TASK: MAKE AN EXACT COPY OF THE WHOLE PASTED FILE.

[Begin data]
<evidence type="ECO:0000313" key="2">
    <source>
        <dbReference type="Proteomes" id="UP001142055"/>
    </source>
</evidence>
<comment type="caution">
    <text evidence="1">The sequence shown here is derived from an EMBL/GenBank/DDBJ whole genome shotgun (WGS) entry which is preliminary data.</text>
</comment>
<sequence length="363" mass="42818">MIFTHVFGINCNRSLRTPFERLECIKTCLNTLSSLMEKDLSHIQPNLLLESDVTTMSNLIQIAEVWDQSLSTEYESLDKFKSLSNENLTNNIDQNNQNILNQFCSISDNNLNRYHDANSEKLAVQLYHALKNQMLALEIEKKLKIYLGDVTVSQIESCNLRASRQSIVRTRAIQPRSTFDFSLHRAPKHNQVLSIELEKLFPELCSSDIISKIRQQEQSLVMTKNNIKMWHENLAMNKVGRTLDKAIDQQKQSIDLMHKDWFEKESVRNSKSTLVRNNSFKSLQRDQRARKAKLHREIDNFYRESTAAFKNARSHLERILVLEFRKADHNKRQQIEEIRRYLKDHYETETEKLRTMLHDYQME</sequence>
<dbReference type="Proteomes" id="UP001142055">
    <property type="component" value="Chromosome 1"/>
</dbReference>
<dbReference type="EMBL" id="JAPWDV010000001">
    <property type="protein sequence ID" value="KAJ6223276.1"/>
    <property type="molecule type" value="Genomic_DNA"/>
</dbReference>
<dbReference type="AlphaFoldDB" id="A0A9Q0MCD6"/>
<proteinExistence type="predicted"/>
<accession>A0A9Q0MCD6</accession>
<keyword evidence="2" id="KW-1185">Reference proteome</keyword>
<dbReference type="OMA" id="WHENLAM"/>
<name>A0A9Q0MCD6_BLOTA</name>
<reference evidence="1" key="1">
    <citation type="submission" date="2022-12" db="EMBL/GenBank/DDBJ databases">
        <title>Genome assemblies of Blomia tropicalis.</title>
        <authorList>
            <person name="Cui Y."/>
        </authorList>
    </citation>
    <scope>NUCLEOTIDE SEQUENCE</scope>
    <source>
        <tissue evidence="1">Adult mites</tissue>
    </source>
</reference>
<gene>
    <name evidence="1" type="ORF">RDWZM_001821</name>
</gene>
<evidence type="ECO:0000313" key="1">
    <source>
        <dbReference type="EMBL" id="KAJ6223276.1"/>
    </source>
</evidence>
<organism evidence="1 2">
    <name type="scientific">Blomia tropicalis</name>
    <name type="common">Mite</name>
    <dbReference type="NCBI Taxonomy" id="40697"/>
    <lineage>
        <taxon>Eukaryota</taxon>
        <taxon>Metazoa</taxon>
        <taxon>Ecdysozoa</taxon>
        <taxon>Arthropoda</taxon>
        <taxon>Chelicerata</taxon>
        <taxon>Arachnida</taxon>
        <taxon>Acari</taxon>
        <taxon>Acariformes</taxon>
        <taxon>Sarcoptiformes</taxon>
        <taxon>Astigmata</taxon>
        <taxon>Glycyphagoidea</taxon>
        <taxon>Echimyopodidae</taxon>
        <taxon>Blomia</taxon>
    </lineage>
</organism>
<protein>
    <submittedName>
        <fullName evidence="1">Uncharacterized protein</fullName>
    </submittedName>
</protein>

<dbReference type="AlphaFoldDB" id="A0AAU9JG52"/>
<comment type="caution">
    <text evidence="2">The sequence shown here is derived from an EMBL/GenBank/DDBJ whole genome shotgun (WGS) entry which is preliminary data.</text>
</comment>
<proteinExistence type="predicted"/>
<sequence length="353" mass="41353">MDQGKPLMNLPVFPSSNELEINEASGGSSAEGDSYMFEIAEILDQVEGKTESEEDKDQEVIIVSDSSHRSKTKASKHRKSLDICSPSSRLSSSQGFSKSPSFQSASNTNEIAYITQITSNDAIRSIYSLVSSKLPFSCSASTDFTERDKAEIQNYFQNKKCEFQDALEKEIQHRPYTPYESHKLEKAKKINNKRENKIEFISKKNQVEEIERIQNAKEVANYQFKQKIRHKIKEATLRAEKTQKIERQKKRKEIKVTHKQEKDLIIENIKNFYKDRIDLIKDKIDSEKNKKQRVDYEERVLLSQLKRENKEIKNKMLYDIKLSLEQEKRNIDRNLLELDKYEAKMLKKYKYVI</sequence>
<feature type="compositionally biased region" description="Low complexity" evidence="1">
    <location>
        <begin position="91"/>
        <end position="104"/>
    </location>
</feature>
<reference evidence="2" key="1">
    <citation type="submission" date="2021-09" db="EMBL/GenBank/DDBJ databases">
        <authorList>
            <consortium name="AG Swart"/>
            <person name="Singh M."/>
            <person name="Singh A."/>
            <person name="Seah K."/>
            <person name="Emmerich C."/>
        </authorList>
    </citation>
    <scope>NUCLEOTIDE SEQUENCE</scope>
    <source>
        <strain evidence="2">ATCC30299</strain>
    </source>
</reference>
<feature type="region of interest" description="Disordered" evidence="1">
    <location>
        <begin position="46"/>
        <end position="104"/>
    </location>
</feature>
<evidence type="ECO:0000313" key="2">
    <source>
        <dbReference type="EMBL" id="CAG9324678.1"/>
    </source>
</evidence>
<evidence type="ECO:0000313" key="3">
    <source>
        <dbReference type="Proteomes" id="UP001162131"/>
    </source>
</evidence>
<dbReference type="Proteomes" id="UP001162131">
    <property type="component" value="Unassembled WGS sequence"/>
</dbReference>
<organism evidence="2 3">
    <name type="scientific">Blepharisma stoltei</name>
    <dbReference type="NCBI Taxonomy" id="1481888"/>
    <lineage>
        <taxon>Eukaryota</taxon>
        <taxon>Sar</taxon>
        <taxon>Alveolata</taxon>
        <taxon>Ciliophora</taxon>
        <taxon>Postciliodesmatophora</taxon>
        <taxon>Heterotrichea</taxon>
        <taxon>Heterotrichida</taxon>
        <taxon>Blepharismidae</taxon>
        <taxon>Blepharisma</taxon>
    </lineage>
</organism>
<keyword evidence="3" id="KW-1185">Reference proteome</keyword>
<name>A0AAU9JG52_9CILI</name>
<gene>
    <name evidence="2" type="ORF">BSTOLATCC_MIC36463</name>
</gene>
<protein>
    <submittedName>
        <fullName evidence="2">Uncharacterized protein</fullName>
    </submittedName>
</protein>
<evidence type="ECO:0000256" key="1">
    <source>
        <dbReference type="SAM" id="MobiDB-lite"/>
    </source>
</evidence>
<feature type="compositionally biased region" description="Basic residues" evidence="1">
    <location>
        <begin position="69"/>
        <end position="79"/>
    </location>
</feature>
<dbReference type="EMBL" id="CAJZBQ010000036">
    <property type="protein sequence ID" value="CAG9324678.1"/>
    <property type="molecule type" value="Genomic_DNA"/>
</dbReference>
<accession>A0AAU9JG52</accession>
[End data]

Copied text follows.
<evidence type="ECO:0000313" key="2">
    <source>
        <dbReference type="Proteomes" id="UP001142055"/>
    </source>
</evidence>
<comment type="caution">
    <text evidence="1">The sequence shown here is derived from an EMBL/GenBank/DDBJ whole genome shotgun (WGS) entry which is preliminary data.</text>
</comment>
<sequence length="363" mass="42818">MIFTHVFGINCNRSLRTPFERLECIKTCLNTLSSLMEKDLSHIQPNLLLESDVTTMSNLIQIAEVWDQSLSTEYESLDKFKSLSNENLTNNIDQNNQNILNQFCSISDNNLNRYHDANSEKLAVQLYHALKNQMLALEIEKKLKIYLGDVTVSQIESCNLRASRQSIVRTRAIQPRSTFDFSLHRAPKHNQVLSIELEKLFPELCSSDIISKIRQQEQSLVMTKNNIKMWHENLAMNKVGRTLDKAIDQQKQSIDLMHKDWFEKESVRNSKSTLVRNNSFKSLQRDQRARKAKLHREIDNFYRESTAAFKNARSHLERILVLEFRKADHNKRQQIEEIRRYLKDHYETETEKLRTMLHDYQME</sequence>
<dbReference type="Proteomes" id="UP001142055">
    <property type="component" value="Chromosome 1"/>
</dbReference>
<dbReference type="EMBL" id="JAPWDV010000001">
    <property type="protein sequence ID" value="KAJ6223276.1"/>
    <property type="molecule type" value="Genomic_DNA"/>
</dbReference>
<dbReference type="AlphaFoldDB" id="A0A9Q0MCD6"/>
<proteinExistence type="predicted"/>
<accession>A0A9Q0MCD6</accession>
<keyword evidence="2" id="KW-1185">Reference proteome</keyword>
<dbReference type="OMA" id="WHENLAM"/>
<name>A0A9Q0MCD6_BLOTA</name>
<reference evidence="1" key="1">
    <citation type="submission" date="2022-12" db="EMBL/GenBank/DDBJ databases">
        <title>Genome assemblies of Blomia tropicalis.</title>
        <authorList>
            <person name="Cui Y."/>
        </authorList>
    </citation>
    <scope>NUCLEOTIDE SEQUENCE</scope>
    <source>
        <tissue evidence="1">Adult mites</tissue>
    </source>
</reference>
<gene>
    <name evidence="1" type="ORF">RDWZM_001821</name>
</gene>
<evidence type="ECO:0000313" key="1">
    <source>
        <dbReference type="EMBL" id="KAJ6223276.1"/>
    </source>
</evidence>
<organism evidence="1 2">
    <name type="scientific">Blomia tropicalis</name>
    <name type="common">Mite</name>
    <dbReference type="NCBI Taxonomy" id="40697"/>
    <lineage>
        <taxon>Eukaryota</taxon>
        <taxon>Metazoa</taxon>
        <taxon>Ecdysozoa</taxon>
        <taxon>Arthropoda</taxon>
        <taxon>Chelicerata</taxon>
        <taxon>Arachnida</taxon>
        <taxon>Acari</taxon>
        <taxon>Acariformes</taxon>
        <taxon>Sarcoptiformes</taxon>
        <taxon>Astigmata</taxon>
        <taxon>Glycyphagoidea</taxon>
        <taxon>Echimyopodidae</taxon>
        <taxon>Blomia</taxon>
    </lineage>
</organism>
<protein>
    <submittedName>
        <fullName evidence="1">Uncharacterized protein</fullName>
    </submittedName>
</protein>

<dbReference type="AlphaFoldDB" id="A0AAU9JG52"/>
<comment type="caution">
    <text evidence="2">The sequence shown here is derived from an EMBL/GenBank/DDBJ whole genome shotgun (WGS) entry which is preliminary data.</text>
</comment>
<proteinExistence type="predicted"/>
<sequence length="353" mass="41353">MDQGKPLMNLPVFPSSNELEINEASGGSSAEGDSYMFEIAEILDQVEGKTESEEDKDQEVIIVSDSSHRSKTKASKHRKSLDICSPSSRLSSSQGFSKSPSFQSASNTNEIAYITQITSNDAIRSIYSLVSSKLPFSCSASTDFTERDKAEIQNYFQNKKCEFQDALEKEIQHRPYTPYESHKLEKAKKINNKRENKIEFISKKNQVEEIERIQNAKEVANYQFKQKIRHKIKEATLRAEKTQKIERQKKRKEIKVTHKQEKDLIIENIKNFYKDRIDLIKDKIDSEKNKKQRVDYEERVLLSQLKRENKEIKNKMLYDIKLSLEQEKRNIDRNLLELDKYEAKMLKKYKYVI</sequence>
<feature type="compositionally biased region" description="Low complexity" evidence="1">
    <location>
        <begin position="91"/>
        <end position="104"/>
    </location>
</feature>
<reference evidence="2" key="1">
    <citation type="submission" date="2021-09" db="EMBL/GenBank/DDBJ databases">
        <authorList>
            <consortium name="AG Swart"/>
            <person name="Singh M."/>
            <person name="Singh A."/>
            <person name="Seah K."/>
            <person name="Emmerich C."/>
        </authorList>
    </citation>
    <scope>NUCLEOTIDE SEQUENCE</scope>
    <source>
        <strain evidence="2">ATCC30299</strain>
    </source>
</reference>
<feature type="region of interest" description="Disordered" evidence="1">
    <location>
        <begin position="46"/>
        <end position="104"/>
    </location>
</feature>
<evidence type="ECO:0000313" key="2">
    <source>
        <dbReference type="EMBL" id="CAG9324678.1"/>
    </source>
</evidence>
<evidence type="ECO:0000313" key="3">
    <source>
        <dbReference type="Proteomes" id="UP001162131"/>
    </source>
</evidence>
<dbReference type="Proteomes" id="UP001162131">
    <property type="component" value="Unassembled WGS sequence"/>
</dbReference>
<organism evidence="2 3">
    <name type="scientific">Blepharisma stoltei</name>
    <dbReference type="NCBI Taxonomy" id="1481888"/>
    <lineage>
        <taxon>Eukaryota</taxon>
        <taxon>Sar</taxon>
        <taxon>Alveolata</taxon>
        <taxon>Ciliophora</taxon>
        <taxon>Postciliodesmatophora</taxon>
        <taxon>Heterotrichea</taxon>
        <taxon>Heterotrichida</taxon>
        <taxon>Blepharismidae</taxon>
        <taxon>Blepharisma</taxon>
    </lineage>
</organism>
<keyword evidence="3" id="KW-1185">Reference proteome</keyword>
<name>A0AAU9JG52_9CILI</name>
<gene>
    <name evidence="2" type="ORF">BSTOLATCC_MIC36463</name>
</gene>
<protein>
    <submittedName>
        <fullName evidence="2">Uncharacterized protein</fullName>
    </submittedName>
</protein>
<evidence type="ECO:0000256" key="1">
    <source>
        <dbReference type="SAM" id="MobiDB-lite"/>
    </source>
</evidence>
<feature type="compositionally biased region" description="Basic residues" evidence="1">
    <location>
        <begin position="69"/>
        <end position="79"/>
    </location>
</feature>
<dbReference type="EMBL" id="CAJZBQ010000036">
    <property type="protein sequence ID" value="CAG9324678.1"/>
    <property type="molecule type" value="Genomic_DNA"/>
</dbReference>
<accession>A0AAU9JG52</accession>